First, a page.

Valencia crop feels the squeeze, again

Juicy citrus variety is projected to have the smallest crop in more than a decade as California acreage continues to decline

CALIFORNIA – California growers are hoping to squeeze all they can out of this year’s Valencia orange crop as it is projected to be the smallest in more than a decade.

Earlier this month, the USDA National Agriculture Statistics Service (NASS) released its March 2022-23 Valencia orange forecast. The primary source of orange juice in the state was projected at 16.2 million cartons this year, down about a million cartons from last year. Growers have pulled about 1,000 acres year over year since 2010.

The season experienced scattered precipitation in some areas which caused a rainy start to the growing season. Survey data indicated an average fruit set per tree of 616, a 13.9% increase from the previous year and 12.2% above the five-year average of 549. The average March 1 diameter was 2.391 inches, down 2.8% from the previous year and 5.1% below the five-year average of 2.520.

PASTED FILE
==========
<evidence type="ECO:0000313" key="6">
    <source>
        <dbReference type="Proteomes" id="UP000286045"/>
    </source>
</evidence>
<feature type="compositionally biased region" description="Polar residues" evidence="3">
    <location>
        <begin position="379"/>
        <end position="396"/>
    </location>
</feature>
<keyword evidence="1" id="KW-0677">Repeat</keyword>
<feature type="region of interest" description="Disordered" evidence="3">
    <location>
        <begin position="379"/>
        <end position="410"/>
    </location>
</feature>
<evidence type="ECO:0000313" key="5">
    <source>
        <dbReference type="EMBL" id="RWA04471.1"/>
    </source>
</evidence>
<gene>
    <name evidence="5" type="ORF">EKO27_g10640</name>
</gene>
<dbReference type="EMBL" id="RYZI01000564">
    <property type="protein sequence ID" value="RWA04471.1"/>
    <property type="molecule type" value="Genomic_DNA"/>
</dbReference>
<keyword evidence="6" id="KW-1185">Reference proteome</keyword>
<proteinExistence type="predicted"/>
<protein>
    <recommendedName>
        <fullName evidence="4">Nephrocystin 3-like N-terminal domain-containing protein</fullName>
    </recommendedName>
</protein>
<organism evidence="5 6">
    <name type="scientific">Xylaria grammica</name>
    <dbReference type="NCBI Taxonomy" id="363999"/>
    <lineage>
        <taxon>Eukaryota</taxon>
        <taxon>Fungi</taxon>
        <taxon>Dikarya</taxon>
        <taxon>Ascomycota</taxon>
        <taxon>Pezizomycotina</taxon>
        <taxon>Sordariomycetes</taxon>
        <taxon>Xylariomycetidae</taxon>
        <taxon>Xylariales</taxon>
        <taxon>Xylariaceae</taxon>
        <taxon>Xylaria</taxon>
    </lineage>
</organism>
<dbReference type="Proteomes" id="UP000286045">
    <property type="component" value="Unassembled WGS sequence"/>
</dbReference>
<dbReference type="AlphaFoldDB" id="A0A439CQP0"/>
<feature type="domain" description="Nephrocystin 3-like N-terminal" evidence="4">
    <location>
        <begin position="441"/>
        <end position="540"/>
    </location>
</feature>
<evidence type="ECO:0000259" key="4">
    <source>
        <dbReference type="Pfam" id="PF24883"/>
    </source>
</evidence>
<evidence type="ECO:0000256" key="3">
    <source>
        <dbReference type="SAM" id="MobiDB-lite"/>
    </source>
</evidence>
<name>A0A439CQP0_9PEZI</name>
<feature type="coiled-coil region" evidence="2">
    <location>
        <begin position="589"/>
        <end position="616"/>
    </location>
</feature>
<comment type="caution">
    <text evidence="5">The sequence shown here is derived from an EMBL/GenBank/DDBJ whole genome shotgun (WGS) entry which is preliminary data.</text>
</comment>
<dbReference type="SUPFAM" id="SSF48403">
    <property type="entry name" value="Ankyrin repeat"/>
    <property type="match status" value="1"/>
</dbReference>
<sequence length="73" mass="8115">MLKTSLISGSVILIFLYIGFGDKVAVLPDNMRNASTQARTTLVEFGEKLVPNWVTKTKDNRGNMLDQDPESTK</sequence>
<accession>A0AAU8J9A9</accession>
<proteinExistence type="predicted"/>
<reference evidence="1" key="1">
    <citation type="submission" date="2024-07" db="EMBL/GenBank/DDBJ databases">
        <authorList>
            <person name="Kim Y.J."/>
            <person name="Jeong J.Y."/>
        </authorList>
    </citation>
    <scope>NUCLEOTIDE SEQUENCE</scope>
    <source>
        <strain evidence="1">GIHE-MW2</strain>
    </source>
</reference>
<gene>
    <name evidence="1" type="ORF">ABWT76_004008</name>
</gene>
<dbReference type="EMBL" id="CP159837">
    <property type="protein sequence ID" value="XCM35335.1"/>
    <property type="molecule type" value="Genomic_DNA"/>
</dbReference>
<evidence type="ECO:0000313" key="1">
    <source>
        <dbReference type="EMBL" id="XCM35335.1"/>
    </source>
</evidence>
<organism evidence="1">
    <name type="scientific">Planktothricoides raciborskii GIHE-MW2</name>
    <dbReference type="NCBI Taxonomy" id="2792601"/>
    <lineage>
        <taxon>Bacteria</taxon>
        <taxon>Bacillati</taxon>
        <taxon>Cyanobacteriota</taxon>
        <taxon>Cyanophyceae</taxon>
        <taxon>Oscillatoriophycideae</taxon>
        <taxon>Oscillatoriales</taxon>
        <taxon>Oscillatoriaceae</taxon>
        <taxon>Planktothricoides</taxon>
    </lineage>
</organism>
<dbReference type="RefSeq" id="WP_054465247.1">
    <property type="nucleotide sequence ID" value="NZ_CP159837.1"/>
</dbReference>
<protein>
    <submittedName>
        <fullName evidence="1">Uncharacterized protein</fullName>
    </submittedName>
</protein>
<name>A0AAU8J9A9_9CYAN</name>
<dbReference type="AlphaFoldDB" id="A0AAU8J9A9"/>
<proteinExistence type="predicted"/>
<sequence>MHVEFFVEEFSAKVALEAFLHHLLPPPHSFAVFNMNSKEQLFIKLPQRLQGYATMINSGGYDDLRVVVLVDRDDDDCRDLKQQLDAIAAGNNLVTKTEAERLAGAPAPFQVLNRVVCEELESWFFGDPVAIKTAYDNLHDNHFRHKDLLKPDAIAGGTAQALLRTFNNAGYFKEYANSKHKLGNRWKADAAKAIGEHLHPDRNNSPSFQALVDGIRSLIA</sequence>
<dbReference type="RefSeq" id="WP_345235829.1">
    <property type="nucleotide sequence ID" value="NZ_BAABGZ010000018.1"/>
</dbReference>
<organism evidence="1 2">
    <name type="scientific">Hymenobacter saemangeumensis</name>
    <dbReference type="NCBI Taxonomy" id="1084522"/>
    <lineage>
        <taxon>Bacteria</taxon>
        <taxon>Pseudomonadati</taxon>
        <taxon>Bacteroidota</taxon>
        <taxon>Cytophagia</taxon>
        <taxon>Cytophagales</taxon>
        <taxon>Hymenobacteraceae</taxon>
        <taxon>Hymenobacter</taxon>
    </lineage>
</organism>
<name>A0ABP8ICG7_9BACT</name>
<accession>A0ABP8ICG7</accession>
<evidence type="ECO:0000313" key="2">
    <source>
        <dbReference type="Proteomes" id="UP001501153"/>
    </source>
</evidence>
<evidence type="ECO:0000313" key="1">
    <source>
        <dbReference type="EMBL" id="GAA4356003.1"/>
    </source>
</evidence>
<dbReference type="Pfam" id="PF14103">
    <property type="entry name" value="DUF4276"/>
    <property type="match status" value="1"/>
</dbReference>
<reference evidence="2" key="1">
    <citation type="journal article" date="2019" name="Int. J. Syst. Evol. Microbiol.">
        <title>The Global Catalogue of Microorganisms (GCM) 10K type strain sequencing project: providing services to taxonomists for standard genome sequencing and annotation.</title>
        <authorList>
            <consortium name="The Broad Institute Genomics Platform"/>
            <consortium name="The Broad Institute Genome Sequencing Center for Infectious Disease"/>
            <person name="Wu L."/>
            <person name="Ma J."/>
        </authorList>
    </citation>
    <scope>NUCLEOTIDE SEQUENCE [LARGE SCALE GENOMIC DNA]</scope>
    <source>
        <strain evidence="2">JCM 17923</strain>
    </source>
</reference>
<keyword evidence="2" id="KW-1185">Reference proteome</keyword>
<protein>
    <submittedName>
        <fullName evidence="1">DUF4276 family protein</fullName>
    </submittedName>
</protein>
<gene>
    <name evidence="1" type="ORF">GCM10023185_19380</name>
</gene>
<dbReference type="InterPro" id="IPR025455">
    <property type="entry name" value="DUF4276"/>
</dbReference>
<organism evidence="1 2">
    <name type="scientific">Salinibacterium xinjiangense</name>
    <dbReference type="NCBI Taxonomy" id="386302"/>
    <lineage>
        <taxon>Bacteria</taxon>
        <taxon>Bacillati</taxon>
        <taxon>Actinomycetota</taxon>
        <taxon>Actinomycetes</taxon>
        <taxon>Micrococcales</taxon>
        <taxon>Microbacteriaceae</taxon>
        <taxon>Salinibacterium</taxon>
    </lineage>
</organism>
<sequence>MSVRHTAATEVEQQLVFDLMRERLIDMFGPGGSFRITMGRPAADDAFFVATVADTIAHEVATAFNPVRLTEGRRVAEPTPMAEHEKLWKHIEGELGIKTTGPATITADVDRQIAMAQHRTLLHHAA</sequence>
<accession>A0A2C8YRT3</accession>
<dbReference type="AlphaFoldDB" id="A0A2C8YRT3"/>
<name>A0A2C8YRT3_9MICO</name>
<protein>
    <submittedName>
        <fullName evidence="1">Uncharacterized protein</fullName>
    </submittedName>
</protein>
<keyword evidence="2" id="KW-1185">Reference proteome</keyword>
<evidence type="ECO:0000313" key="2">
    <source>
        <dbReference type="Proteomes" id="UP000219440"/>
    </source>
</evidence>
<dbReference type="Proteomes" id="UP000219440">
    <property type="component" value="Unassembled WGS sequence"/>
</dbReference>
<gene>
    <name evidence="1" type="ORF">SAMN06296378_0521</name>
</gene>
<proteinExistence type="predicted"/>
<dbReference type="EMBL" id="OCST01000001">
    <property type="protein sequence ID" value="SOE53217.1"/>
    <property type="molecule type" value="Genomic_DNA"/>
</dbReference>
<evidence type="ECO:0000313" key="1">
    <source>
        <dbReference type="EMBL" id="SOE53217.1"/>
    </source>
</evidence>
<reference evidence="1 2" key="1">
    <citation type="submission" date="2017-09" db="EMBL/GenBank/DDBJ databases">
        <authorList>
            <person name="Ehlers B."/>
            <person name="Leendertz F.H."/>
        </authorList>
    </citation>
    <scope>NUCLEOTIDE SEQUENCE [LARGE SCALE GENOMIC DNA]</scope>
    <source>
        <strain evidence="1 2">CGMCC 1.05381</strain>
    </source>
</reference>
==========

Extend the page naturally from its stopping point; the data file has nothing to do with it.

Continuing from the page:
Valencia orange production statistics show a general decline over the past seven years with over 22 million cartons produced in 2015/16. The decline is based on lower acreage of this juicy orange – down 5,000 acres since 2016 to 25,000 acres in the state. There were 40,000 bearing acres in 2012. One-third of the state’s Valencia acreage is in Tulare County.

The reduction in the availability of this fresh dose of Vitamin C comes as Florida’s juice orange supply has been collapsing, providing an opportunity for California growers to reverse course and perhaps do some new plantings of this flavor-filled orange variety.

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